According to the testimony of witnesses, particularly that of the credit manager of the installment credit house whose program respondent desired to follow, if respondent had sincerely desired to convert his business from a cash to a credit business, respondent's credit business would in three or four months have amounted to thirty per cent of its entire business and in a year it should have been seventy-five or eighty per cent of its entire business. This witness answered in the negative the question whether a store which in April, 1942, had gross sales of sixteen thousand dollars and had on its books a credit of $960 could be considered as doing a credit business. The record is clear that the parties had in view the approximation of a goal comparable,

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so far as was possible, with the installment credit business of the store of which respondent's attorney was assistant secretary, and that it was anticipated, of course, that the installment business would far exceed the volume of the cash business. The additional overhead from the beginning of negotiations between the parties for modification of the lease until repudiation by appellant of that agreement was not substantially because of, nor in compliance with, the modification agreement.

The trial court further found that, in compliance with the terms of the modification agreement, respondent purchased new lines of merchandise, enlarged the lines of merchandise it previously had; that its president departed for a buying trip to eastern markets to purchase additional merchandise; and that respondent arranged for an increase of its credit at a local bank to twenty-five thousand dollars. In its written communication to appellant in April, 1941, which clearly was intended as a basis for the negotiation of a reduced rental, respondent stated that it had found it difficult to do business under its present set-up and that it had been compelled to reduce its advertising business to one-half, which from experience it knew would react unfavorably on its sales value in the future. When this letter was written, respondent's business had increased to such an extent that respondent doubtless anticipated a further increase in the near future. Respondent's inventory had increased during 1940 about twenty-five per cent. In the first three months of 1941, respondent's purchases of merchandise aggregated fifteen thousand dollars, or an increase of fifteen hundred dollars more than its purchases during the first three months of 1940. The increase in purchases negatives the statement that respondent anticipated a slump in business.

Respondent's president made a trip in August, 1941, for the purpose of buying merchandise. It appears, however, that he made such a trip in February, 1941, and also made a like trip in January, 1940. He also made two business buying trips in 1942, subsequent to the commencement of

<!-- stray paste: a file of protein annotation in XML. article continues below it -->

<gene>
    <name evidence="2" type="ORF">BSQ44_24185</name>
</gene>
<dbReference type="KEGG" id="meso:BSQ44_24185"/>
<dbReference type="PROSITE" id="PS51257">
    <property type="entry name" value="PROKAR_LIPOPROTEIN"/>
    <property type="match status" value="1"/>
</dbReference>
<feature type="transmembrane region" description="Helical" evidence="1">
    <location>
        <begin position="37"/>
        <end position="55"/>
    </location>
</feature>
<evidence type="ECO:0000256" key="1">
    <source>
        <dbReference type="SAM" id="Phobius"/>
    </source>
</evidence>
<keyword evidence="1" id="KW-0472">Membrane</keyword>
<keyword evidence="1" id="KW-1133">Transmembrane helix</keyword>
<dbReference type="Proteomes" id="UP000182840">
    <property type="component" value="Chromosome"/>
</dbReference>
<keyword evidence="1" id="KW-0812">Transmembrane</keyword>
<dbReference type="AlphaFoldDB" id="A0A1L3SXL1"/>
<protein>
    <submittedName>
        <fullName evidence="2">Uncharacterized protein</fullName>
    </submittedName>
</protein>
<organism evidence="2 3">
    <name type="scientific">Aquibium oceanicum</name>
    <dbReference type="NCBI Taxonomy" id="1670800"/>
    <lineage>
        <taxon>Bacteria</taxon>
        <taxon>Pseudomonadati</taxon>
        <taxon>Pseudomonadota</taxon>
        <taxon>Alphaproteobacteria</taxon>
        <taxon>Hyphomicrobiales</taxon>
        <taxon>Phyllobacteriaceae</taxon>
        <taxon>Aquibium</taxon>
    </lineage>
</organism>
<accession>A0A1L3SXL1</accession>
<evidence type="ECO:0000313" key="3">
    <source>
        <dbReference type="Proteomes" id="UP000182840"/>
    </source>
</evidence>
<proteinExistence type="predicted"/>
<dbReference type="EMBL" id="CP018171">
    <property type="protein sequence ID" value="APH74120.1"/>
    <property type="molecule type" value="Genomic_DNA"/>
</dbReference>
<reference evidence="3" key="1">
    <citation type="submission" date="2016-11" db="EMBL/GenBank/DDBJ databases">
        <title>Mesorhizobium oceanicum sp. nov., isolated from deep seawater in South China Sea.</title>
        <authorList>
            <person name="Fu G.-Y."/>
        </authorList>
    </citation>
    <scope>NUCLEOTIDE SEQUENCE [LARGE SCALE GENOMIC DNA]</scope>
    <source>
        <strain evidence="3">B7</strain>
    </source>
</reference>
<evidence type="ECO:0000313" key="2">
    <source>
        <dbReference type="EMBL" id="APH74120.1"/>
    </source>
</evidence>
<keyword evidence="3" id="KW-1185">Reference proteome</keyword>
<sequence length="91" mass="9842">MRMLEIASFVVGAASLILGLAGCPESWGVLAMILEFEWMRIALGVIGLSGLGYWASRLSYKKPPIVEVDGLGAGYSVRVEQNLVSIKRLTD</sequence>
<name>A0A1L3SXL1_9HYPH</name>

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this action. Three of the four trips made by respondent's president cannot have had aught to do with the execution of the modification agreement; that being so, it cannot be reasonably inferred that the buying trip in August, 1941, was made by respondent's president because or in furtherance of the modification agreement of June, 1941.

The new lines of goods, which respondent was obligated by the modification agreement to add to its present stock, were not added. The total purchases of new lines of goods from June to November, 1941, amounted to five thousand five hundred dollars. The total purchases of respondent during that period amounted to seventy-seven thousand dollars, as compared with purchases of forty-four thousand dollars during the same months in the year 1940. Many of the articles listed as new are simply new makes of lines of goods which respondent previously carried, such as cameras, pens, umbrellas, etc. In the case of the line of small electric goods purchased from a local supply house, those purchases were small and were frequently repeated as the demand required.

In December, 1941, which was subsequent to appellant's repudiation of the modification agreement, respondent purchased radios aggregating in excess of sixteen hundred dollars. Respondent has not added to its stock electrical refrigerators and washing machines. True, respondent's sales have greatly increased but it is a fact of which we may take judicial notice that sales during the past two years have greatly increased and that these conditions have inured to the benefit of respondent; that nothing was done by respondent to add new lines of merchandise and to establish an installment credit program to which could be ascribed the increase in sales.

Respondent's increase of credit at a local bank to twenty-five thousand dollars does not represent a loan utilized to add as new lines of merchandise refrigerators and washing machines, nor was this loan used in complying with the terms of the modification agreement. There is no showing that respondent had any difficulty in negotiating or paying